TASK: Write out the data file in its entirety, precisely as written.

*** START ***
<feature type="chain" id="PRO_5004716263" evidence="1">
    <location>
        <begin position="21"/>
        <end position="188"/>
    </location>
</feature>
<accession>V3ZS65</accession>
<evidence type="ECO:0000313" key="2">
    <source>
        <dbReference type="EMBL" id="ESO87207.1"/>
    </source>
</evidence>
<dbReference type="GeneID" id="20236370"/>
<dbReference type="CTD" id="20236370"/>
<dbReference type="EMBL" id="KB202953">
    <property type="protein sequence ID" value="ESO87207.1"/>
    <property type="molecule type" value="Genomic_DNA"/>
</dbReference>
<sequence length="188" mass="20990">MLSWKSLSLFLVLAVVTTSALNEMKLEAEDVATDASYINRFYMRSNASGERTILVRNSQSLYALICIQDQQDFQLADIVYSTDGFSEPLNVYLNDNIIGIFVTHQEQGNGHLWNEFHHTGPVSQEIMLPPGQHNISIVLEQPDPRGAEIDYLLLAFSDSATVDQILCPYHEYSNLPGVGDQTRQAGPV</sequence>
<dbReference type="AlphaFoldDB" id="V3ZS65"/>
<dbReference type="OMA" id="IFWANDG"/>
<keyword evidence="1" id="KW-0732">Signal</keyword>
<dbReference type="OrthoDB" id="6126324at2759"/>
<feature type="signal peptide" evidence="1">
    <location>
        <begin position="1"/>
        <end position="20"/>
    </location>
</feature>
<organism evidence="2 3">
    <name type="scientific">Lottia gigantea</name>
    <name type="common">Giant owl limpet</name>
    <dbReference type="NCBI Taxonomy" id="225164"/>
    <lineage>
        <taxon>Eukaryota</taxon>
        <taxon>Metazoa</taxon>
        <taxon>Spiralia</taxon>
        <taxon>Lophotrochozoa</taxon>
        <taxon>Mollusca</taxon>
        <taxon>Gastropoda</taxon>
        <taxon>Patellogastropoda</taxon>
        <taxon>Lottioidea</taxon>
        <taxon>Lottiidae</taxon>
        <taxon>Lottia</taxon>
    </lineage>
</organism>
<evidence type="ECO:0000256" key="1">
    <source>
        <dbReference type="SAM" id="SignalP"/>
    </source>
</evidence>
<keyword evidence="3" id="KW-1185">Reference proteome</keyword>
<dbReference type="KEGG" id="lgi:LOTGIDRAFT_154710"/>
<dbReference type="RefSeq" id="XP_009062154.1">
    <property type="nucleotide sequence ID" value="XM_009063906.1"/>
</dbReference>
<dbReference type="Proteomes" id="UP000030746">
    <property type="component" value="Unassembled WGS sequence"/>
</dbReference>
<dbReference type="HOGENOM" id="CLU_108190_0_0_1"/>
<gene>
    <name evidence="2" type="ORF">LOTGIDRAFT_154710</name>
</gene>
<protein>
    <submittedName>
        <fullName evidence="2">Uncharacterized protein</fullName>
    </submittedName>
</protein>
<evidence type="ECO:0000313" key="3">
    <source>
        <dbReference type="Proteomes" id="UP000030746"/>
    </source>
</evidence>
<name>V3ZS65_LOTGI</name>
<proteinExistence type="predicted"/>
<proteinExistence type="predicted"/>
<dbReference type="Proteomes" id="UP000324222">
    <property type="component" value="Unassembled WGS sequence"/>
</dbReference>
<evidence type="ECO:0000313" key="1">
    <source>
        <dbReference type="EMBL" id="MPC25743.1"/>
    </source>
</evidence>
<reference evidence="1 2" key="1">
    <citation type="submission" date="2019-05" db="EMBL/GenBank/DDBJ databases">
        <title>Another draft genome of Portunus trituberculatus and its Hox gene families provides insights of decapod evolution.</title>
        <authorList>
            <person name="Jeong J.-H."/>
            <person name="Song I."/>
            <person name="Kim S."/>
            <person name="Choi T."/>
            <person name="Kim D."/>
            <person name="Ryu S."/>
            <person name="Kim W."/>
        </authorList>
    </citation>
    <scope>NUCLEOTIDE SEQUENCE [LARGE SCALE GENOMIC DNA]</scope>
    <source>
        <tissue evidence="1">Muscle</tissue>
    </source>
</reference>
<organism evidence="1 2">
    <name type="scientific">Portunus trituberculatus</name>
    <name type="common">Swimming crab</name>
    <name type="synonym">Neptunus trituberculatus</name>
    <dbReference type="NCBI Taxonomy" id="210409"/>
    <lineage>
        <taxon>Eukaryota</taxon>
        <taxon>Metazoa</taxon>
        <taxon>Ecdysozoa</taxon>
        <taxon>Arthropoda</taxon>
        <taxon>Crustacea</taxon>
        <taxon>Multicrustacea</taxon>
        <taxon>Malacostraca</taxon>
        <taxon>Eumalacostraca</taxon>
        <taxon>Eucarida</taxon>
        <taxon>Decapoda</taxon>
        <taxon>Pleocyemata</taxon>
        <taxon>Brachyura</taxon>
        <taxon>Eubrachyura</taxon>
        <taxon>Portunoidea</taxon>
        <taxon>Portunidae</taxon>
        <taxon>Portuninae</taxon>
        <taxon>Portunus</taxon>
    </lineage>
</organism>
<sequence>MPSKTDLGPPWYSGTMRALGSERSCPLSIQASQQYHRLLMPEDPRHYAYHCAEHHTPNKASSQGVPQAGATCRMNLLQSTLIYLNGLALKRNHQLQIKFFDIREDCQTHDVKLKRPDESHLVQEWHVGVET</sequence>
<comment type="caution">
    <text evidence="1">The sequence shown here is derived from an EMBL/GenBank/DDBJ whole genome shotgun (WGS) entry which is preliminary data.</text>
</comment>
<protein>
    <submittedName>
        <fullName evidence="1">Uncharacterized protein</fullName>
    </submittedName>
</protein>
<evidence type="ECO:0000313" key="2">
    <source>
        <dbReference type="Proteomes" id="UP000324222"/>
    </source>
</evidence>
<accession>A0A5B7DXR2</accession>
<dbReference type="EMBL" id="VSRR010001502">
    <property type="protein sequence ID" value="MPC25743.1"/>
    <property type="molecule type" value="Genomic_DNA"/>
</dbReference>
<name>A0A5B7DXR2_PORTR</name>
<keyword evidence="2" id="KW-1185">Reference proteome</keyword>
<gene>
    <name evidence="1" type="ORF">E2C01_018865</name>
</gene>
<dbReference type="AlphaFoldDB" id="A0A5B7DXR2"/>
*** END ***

<feature type="chain" id="PRO_5004716263" evidence="1">
    <location>
        <begin position="21"/>
        <end position="188"/>
    </location>
</feature>
<accession>V3ZS65</accession>
<evidence type="ECO:0000313" key="2">
    <source>
        <dbReference type="EMBL" id="ESO87207.1"/>
    </source>
</evidence>
<dbReference type="GeneID" id="20236370"/>
<dbReference type="CTD" id="20236370"/>
<dbReference type="EMBL" id="KB202953">
    <property type="protein sequence ID" value="ESO87207.1"/>
    <property type="molecule type" value="Genomic_DNA"/>
</dbReference>
<sequence length="188" mass="20990">MLSWKSLSLFLVLAVVTTSALNEMKLEAEDVATDASYINRFYMRSNASGERTILVRNSQSLYALICIQDQQDFQLADIVYSTDGFSEPLNVYLNDNIIGIFVTHQEQGNGHLWNEFHHTGPVSQEIMLPPGQHNISIVLEQPDPRGAEIDYLLLAFSDSATVDQILCPYHEYSNLPGVGDQTRQAGPV</sequence>
<dbReference type="AlphaFoldDB" id="V3ZS65"/>
<dbReference type="OMA" id="IFWANDG"/>
<keyword evidence="1" id="KW-0732">Signal</keyword>
<dbReference type="OrthoDB" id="6126324at2759"/>
<feature type="signal peptide" evidence="1">
    <location>
        <begin position="1"/>
        <end position="20"/>
    </location>
</feature>
<organism evidence="2 3">
    <name type="scientific">Lottia gigantea</name>
    <name type="common">Giant owl limpet</name>
    <dbReference type="NCBI Taxonomy" id="225164"/>
    <lineage>
        <taxon>Eukaryota</taxon>
        <taxon>Metazoa</taxon>
        <taxon>Spiralia</taxon>
        <taxon>Lophotrochozoa</taxon>
        <taxon>Mollusca</taxon>
        <taxon>Gastropoda</taxon>
        <taxon>Patellogastropoda</taxon>
        <taxon>Lottioidea</taxon>
        <taxon>Lottiidae</taxon>
        <taxon>Lottia</taxon>
    </lineage>
</organism>
<evidence type="ECO:0000256" key="1">
    <source>
        <dbReference type="SAM" id="SignalP"/>
    </source>
</evidence>
<keyword evidence="3" id="KW-1185">Reference proteome</keyword>
<dbReference type="KEGG" id="lgi:LOTGIDRAFT_154710"/>
<dbReference type="RefSeq" id="XP_009062154.1">
    <property type="nucleotide sequence ID" value="XM_009063906.1"/>
</dbReference>
<dbReference type="Proteomes" id="UP000030746">
    <property type="component" value="Unassembled WGS sequence"/>
</dbReference>
<dbReference type="HOGENOM" id="CLU_108190_0_0_1"/>
<gene>
    <name evidence="2" type="ORF">LOTGIDRAFT_154710</name>
</gene>
<protein>
    <submittedName>
        <fullName evidence="2">Uncharacterized protein</fullName>
    </submittedName>
</protein>
<evidence type="ECO:0000313" key="3">
    <source>
        <dbReference type="Proteomes" id="UP000030746"/>
    </source>
</evidence>
<name>V3ZS65_LOTGI</name>
<proteinExistence type="predicted"/>
<proteinExistence type="predicted"/>
<dbReference type="Proteomes" id="UP000324222">
    <property type="component" value="Unassembled WGS sequence"/>
</dbReference>
<evidence type="ECO:0000313" key="1">
    <source>
        <dbReference type="EMBL" id="MPC25743.1"/>
    </source>
</evidence>
<reference evidence="1 2" key="1">
    <citation type="submission" date="2019-05" db="EMBL/GenBank/DDBJ databases">
        <title>Another draft genome of Portunus trituberculatus and its Hox gene families provides insights of decapod evolution.</title>
        <authorList>
            <person name="Jeong J.-H."/>
            <person name="Song I."/>
            <person name="Kim S."/>
            <person name="Choi T."/>
            <person name="Kim D."/>
            <person name="Ryu S."/>
            <person name="Kim W."/>
        </authorList>
    </citation>
    <scope>NUCLEOTIDE SEQUENCE [LARGE SCALE GENOMIC DNA]</scope>
    <source>
        <tissue evidence="1">Muscle</tissue>
    </source>
</reference>
<organism evidence="1 2">
    <name type="scientific">Portunus trituberculatus</name>
    <name type="common">Swimming crab</name>
    <name type="synonym">Neptunus trituberculatus</name>
    <dbReference type="NCBI Taxonomy" id="210409"/>
    <lineage>
        <taxon>Eukaryota</taxon>
        <taxon>Metazoa</taxon>
        <taxon>Ecdysozoa</taxon>
        <taxon>Arthropoda</taxon>
        <taxon>Crustacea</taxon>
        <taxon>Multicrustacea</taxon>
        <taxon>Malacostraca</taxon>
        <taxon>Eumalacostraca</taxon>
        <taxon>Eucarida</taxon>
        <taxon>Decapoda</taxon>
        <taxon>Pleocyemata</taxon>
        <taxon>Brachyura</taxon>
        <taxon>Eubrachyura</taxon>
        <taxon>Portunoidea</taxon>
        <taxon>Portunidae</taxon>
        <taxon>Portuninae</taxon>
        <taxon>Portunus</taxon>
    </lineage>
</organism>
<sequence>MPSKTDLGPPWYSGTMRALGSERSCPLSIQASQQYHRLLMPEDPRHYAYHCAEHHTPNKASSQGVPQAGATCRMNLLQSTLIYLNGLALKRNHQLQIKFFDIREDCQTHDVKLKRPDESHLVQEWHVGVET</sequence>
<comment type="caution">
    <text evidence="1">The sequence shown here is derived from an EMBL/GenBank/DDBJ whole genome shotgun (WGS) entry which is preliminary data.</text>
</comment>
<protein>
    <submittedName>
        <fullName evidence="1">Uncharacterized protein</fullName>
    </submittedName>
</protein>
<evidence type="ECO:0000313" key="2">
    <source>
        <dbReference type="Proteomes" id="UP000324222"/>
    </source>
</evidence>
<accession>A0A5B7DXR2</accession>
<dbReference type="EMBL" id="VSRR010001502">
    <property type="protein sequence ID" value="MPC25743.1"/>
    <property type="molecule type" value="Genomic_DNA"/>
</dbReference>
<name>A0A5B7DXR2_PORTR</name>
<keyword evidence="2" id="KW-1185">Reference proteome</keyword>
<gene>
    <name evidence="1" type="ORF">E2C01_018865</name>
</gene>
<dbReference type="AlphaFoldDB" id="A0A5B7DXR2"/>